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EtymologyModificar

File:Leaf 1 web.jpg

Middle English leef, from Old English lēaf, from Proto-Germanic *lauƀan (cf. Dutch loof, German Laub), from Proto-Indo-European *leup- 'to peel, break off' (cf. Irish luibh 'herb', Latin liber 'bast; book', Lithuanian lúoba 'bark', Russian lub 'bast', Albanian labë 'rind', Ancient Greek lypē 'great pear').

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NounModificar

Wikipedia

Singular
Leaf

Plural
leaves

Leaf (plural leaves)
  1. The usually green and flat organ that represents the most prominent feature of most vegetative plants.
  2. Anything resembling the leaf of a plant.
  3. A sheet of any substance beaten or rolled until very thin.
    gold leaf
  4. A sheet of a book, magazine, etc (consisting of two pages, one on each face of the leaf).
  5. (in plural) Tea leaves.
  6. A flat section used to extend the size of a table.
  7. A moveable panel, e.g. of a bridge or door, originally one that hinged but now also applied to other forms of movement.
    The train car has one single-leaf and two double-leaf doors per side
  8. (botany) A foliage leaf or any of the many and often considerably different structures it can specialise into.
  9. (computing, mathematics) In a tree, a node that has no descendants.

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The translations below need to be checked and inserted above into the appropriate translation tables, removing any numbers. Numbers do not necessarily match those in definitions. See instructions at Help:How to check translations.

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Infinitive
to Leaf

Third person singular
Leafs

Simple past
Leafed

Past participle
Leafed

Present participle
Leafing

to Leaf (third-person singular simple present Leafs, present participle Leafing, simple past and past participle Leafed)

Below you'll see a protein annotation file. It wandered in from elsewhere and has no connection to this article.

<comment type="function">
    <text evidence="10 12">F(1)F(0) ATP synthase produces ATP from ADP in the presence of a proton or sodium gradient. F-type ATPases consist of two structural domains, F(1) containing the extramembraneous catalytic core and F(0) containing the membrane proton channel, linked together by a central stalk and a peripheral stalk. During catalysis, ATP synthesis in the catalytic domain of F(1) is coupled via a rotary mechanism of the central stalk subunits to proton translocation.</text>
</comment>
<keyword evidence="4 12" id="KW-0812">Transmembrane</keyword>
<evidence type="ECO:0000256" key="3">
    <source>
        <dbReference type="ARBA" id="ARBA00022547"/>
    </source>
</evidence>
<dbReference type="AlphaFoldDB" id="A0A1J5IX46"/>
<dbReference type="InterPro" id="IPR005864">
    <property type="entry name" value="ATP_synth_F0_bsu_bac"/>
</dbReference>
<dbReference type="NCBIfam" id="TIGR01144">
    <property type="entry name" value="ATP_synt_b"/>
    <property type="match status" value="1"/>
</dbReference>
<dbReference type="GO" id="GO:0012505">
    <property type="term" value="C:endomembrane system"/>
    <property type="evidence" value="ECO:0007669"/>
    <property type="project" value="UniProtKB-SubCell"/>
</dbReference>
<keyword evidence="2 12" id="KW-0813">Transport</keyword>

1. (intransitive) To produce leaves; put forth foliage.

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Old EnglishModificar

PronunciationModificar

  • IPA: /ˈlæ:ɑf/

Etymology 1Modificar

From Proto-Germanic *lauƀā. Cognate with Old High German *louba (German Laube).

NounModificar

lēaf f. (plural lēafe)

  1. permission
DescendantsModificar

Etymology 2Modificar

From Proto-Germanic *lauƀo-, perhaps from Proto-Indo-European *leup- (to peel, break off). Cognate with Old Saxon lōf (Dutch loof), Old High German loup (German Laub), Old Norse lauf (Danish løv, Swedish löv), Gothic 𐌻𐌰𐌿𐍆𐍃 (laufs).

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lēaf n.

  1. leaf
  2. page
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ScotsModificar

EtymologyModificar

From Old English lēaf.

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Leaf (plural Leafs)

Singular
Leaf

Plural
Leafs

  1. leaf

West FrisianModificar

PronunciationModificar

NounModificar

leaf c. (pl. leaven)

  1. leaf, especially a long leaf, like a blade of grass

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leaf (c., pl. form leave)

  1. friendly, kind, cordial

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leaf

  1. in a friendly manner, kindly, cordiallyaf:leaf

ang:leaf ar:leaf zh-min-nan:leaf de:leaf et:leaf el:leaf es:leaf fa:leaf fr:leaf fy:leaf ko:leaf hy:leaf hr:leaf io:leaf id:leaf it:leaf kn:leaf ka:leaf kk:leaf ky:leaf sw:leaf ku:leaf lo:leaf lv:leaf lt:leaf li:leaf hu:leaf ml:leaf nl:leaf ja:leaf no:leaf oc:leaf pl:leaf pt:leaf ro:leaf ru:leaf simple:leaf fi:leaf sv:leaf tl:leaf ta:leaf te:leaf th:leaf tr:leaf vi:leaf zh:leaf

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